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Academic English Studies

AES–Beyond the Classroom

March 29, 2017

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Content-Based Instruction, though more popular as a basis for curriculum design today, has been a significant factor in our course design.  One of the characteristics of an effective academic English program is how class instruction takes students “outside the four walls of the classroom.” This can happen very easily in a content-based language course just by facilitating the connection of meaningful content to a student’s own knowledge and life experiences.  Even better, making that application by engaging students in community activities provides the opportunity for them to practice their language and critical thinking by applying course concepts to experiential learning.

AES instructors continually connect the course content in their classroom to the community. This creates opportunities to extend the language and learning in the classroom to real life applications and practice.

Some connections made outside the class this semester:

 

Life of Pi:   Students in the Level 4 Advanced Reading class read and analyzed the novel Life of Pi by Yann Martel. One of the book’s major themes is human-animal interaction, and the story discusses zoology and animal training. As a follow-up to reading the novel, students took a field trip to the Oregon Zoo. They visited many of the animal enclosures and participated in a Zoo Class called Animal Training 101. In the class, students learned about training animals by using positive reinforcement, and they were able to interact directly with a hedgehog, tortoise, and duck in the class! The field trip was a great compliment to the reading assignment for their class.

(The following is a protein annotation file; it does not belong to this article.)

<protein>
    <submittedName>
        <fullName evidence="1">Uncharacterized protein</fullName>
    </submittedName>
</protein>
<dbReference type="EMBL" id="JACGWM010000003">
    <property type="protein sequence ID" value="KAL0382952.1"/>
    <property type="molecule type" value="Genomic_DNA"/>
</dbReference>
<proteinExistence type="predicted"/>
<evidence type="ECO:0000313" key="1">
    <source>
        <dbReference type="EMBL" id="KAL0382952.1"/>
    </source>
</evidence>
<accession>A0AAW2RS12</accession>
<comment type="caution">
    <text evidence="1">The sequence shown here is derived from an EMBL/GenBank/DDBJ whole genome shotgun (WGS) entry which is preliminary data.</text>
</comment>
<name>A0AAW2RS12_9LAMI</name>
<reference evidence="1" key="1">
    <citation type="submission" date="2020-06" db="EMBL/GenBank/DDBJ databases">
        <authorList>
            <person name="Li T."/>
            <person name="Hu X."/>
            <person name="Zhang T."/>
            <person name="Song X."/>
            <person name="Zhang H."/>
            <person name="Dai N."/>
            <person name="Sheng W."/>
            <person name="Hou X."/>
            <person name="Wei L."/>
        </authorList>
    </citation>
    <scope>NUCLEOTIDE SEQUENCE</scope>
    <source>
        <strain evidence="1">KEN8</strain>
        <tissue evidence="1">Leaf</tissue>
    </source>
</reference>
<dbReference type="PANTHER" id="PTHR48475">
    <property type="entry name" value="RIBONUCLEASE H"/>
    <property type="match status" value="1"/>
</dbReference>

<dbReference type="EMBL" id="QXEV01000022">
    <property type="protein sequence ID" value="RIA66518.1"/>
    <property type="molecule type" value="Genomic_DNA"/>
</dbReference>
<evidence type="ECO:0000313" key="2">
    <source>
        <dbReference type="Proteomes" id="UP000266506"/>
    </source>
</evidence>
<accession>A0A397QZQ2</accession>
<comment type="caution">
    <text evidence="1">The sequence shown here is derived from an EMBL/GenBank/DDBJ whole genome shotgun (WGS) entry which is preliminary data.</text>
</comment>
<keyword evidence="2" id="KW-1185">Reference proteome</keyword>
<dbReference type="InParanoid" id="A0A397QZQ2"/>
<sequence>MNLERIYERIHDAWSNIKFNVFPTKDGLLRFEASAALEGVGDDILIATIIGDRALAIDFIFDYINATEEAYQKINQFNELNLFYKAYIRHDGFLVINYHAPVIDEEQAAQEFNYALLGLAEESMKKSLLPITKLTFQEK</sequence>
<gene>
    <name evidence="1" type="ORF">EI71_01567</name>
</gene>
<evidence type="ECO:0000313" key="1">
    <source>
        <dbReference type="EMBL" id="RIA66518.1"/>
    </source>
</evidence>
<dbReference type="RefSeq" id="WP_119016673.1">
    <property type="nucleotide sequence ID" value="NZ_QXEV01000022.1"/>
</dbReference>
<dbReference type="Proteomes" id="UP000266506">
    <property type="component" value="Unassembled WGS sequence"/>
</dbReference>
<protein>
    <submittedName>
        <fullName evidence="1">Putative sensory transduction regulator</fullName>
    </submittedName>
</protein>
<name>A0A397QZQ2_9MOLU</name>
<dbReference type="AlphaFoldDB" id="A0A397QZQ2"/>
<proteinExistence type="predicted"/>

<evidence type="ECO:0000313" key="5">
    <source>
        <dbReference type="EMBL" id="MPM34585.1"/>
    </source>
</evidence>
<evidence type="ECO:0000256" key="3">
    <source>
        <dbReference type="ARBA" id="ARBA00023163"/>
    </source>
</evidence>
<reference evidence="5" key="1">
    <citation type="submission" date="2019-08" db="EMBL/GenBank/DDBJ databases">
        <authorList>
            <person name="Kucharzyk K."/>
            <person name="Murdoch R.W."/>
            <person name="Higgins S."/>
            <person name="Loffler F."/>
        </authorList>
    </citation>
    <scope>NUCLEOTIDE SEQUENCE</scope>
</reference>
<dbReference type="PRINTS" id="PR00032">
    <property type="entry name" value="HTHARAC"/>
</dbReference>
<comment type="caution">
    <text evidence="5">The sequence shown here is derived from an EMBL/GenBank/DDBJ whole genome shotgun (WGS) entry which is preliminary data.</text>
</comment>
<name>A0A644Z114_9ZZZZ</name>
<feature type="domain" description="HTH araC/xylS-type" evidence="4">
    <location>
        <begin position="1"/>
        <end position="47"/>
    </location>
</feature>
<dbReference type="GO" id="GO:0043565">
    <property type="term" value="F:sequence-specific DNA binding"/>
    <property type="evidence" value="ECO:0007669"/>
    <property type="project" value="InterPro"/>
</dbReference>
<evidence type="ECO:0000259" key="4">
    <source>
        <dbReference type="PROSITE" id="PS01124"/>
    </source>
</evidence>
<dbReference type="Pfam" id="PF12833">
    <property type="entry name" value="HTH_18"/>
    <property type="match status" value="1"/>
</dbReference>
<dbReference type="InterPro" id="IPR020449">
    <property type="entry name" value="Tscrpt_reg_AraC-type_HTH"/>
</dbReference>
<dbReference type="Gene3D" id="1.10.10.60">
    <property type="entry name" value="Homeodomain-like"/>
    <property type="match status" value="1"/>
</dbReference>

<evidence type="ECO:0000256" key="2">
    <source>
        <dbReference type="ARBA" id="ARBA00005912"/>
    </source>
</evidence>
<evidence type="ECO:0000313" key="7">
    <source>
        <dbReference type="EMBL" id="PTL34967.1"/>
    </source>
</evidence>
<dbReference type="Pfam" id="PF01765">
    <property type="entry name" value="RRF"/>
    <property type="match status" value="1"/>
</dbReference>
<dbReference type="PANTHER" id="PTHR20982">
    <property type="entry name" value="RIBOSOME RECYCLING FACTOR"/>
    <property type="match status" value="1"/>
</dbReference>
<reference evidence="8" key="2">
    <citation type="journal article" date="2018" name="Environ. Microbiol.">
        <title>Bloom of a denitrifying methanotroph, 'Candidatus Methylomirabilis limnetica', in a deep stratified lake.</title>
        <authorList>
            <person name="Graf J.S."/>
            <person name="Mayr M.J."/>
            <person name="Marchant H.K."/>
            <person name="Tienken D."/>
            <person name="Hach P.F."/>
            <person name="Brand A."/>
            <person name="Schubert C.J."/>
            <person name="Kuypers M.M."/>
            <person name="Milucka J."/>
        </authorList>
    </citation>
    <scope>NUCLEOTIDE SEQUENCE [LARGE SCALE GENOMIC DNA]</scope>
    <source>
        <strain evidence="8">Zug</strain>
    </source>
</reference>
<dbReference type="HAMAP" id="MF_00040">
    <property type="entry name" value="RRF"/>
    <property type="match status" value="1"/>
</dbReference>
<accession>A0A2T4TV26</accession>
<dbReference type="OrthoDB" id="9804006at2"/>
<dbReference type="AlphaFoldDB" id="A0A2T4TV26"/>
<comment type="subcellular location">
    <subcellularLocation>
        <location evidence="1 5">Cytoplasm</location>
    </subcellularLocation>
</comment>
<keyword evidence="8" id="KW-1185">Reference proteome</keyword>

World Health:  In Level 3 High Intermediate Reading & Writing, the class covered a unit on health with topics ranging from the state of the world’s health and the ways in which this is measured, to the major health issues impacting developed and developing nations. During this unit, students also blogged about health issues that affect them and their communities. Based on student written reflections on the importance of mental health, the instructor wrapped up the unit with a hands-on approach to stress reduction. With the help of the Office of Spiritual Life, the instructor scheduled a yoga and meditation session for the students. The students really enjoyed the opportunity to try something new, and they left that session with tools they can use on their own for reducing stress. 

 

Antigone:  In another section of Level 4 Advanced Reading, the class read the play Antigone and attended the campus production of the play Antigonick, based on the original play by Sophocles.

Students also attended a presentation given by Lewis & Clark professors, who provided an analysis of the play. Antigone is a classic piece of ancient Greek literature, a basis of western thought and philosophy.  This assignment provides a sample of western literary traditions which have shaped thinking on politics and society.

 

Undergraduate Class Observations:  Students in Level 3 High Intermediate Communications completed five weeks of undergraduate class observations, learning about the culture of a college classroom and testing out their academic language skills through real time listening, discussion, and note taking.

Some other connections of class content to the “outside:”

  • Students attended a campus-wide Listening Forum and completed “Speech Analysis” papers, analyzing the speaker and the event;
  • Students participated in a guided field trip to a nearby city forest, Tryon Creek;
  • Students participated in a language and culture exchange with a beginning Arabic class.